Pre-school education: Mind the gap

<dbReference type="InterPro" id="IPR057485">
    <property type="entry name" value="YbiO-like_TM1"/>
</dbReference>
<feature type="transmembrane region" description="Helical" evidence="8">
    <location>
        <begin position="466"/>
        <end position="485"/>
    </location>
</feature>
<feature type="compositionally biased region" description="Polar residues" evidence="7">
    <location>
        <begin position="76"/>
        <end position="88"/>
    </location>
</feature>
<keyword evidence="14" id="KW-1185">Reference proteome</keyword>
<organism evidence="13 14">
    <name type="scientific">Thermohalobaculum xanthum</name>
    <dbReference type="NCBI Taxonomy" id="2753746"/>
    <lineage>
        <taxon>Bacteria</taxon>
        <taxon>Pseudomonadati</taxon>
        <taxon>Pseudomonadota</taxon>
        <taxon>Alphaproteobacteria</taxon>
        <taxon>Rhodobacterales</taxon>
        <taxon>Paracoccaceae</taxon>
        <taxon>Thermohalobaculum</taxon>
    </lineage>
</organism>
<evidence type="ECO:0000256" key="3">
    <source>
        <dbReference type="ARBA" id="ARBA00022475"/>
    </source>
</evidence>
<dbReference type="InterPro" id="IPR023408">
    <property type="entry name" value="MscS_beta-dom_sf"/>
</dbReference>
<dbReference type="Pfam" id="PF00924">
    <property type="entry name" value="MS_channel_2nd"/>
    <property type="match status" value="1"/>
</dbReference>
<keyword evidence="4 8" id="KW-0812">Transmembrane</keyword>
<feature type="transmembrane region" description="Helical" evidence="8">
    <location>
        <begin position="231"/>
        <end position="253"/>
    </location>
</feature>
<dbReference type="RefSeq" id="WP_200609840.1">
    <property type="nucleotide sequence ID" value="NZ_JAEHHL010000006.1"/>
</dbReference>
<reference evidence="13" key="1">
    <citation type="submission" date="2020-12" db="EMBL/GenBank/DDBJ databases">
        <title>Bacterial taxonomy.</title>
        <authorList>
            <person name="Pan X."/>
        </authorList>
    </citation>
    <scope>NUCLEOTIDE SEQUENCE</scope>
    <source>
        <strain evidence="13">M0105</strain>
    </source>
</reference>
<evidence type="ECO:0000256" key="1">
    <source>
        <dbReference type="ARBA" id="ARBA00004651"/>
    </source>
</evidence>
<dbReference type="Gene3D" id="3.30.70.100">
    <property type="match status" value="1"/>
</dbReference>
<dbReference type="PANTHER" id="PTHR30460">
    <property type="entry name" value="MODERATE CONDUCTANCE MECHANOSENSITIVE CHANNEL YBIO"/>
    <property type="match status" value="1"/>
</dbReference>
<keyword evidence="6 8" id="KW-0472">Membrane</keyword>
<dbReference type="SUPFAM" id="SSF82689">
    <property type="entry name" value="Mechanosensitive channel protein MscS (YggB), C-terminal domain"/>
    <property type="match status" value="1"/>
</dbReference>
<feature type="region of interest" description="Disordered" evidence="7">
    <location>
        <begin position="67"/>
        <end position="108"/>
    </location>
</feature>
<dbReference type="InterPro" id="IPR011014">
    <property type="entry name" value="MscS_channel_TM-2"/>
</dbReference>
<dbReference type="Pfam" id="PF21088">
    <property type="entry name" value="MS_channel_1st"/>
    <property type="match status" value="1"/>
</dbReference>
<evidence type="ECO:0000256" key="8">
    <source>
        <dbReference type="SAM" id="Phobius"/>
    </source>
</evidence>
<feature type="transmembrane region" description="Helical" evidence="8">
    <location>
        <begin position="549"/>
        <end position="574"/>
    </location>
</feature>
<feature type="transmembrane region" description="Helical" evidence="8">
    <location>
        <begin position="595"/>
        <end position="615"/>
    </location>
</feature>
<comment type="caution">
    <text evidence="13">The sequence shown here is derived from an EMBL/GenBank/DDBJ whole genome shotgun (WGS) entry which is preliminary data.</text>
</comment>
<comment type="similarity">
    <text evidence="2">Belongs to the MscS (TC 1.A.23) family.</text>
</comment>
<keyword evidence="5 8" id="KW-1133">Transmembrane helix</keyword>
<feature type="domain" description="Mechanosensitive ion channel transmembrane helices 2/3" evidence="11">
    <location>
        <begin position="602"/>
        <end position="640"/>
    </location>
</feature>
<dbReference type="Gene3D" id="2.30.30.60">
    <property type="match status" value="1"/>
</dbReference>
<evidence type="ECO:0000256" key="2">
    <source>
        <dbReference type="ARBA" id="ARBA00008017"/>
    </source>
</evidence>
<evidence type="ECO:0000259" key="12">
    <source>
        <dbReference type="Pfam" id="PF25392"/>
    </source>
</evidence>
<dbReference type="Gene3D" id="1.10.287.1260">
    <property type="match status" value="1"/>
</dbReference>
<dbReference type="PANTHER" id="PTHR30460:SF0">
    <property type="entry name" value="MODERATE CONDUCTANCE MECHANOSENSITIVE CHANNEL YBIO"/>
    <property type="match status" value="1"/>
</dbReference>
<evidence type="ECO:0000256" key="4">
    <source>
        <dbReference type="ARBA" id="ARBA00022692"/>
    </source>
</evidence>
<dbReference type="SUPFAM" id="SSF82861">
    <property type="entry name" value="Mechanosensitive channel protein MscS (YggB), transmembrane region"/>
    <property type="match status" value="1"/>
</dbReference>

POLITICIANS rarely agree on anything these days, so it is impressive that so many are now rallying behind expanding pre-school (nursery, in British parlance). The benefits of early education are indeed striking, not least because children go through critical phases of development between the ages of three and five. Pre-school can help with numeracy, social skills and readiness for school. Many states now believe that early-learning programmes deliver better dividends than similar investments in university education—and the earlier they are made, the more they pay off. Thirty states and the District of Columbia have increased appropriations for state-funded pre-school programmes in the current school year, marking a 6.9% or $364m rise on last year.Barack Obama has made it a national priority to expand pre-school for four-year-olds. Bill de Blasio, the new mayor of New York, is similarly keen to expand pre-school programmes for every child in his city. While these efforts are laudable, some wonder how effective they will be at both bridging the achievement gap between rich and poor students and raising academic standards across the board. For starters, pre-school programmes must be measurably better than what children would otherwise get at home for this investment to pay off. This is easier to do for children in high-stress, low-income …

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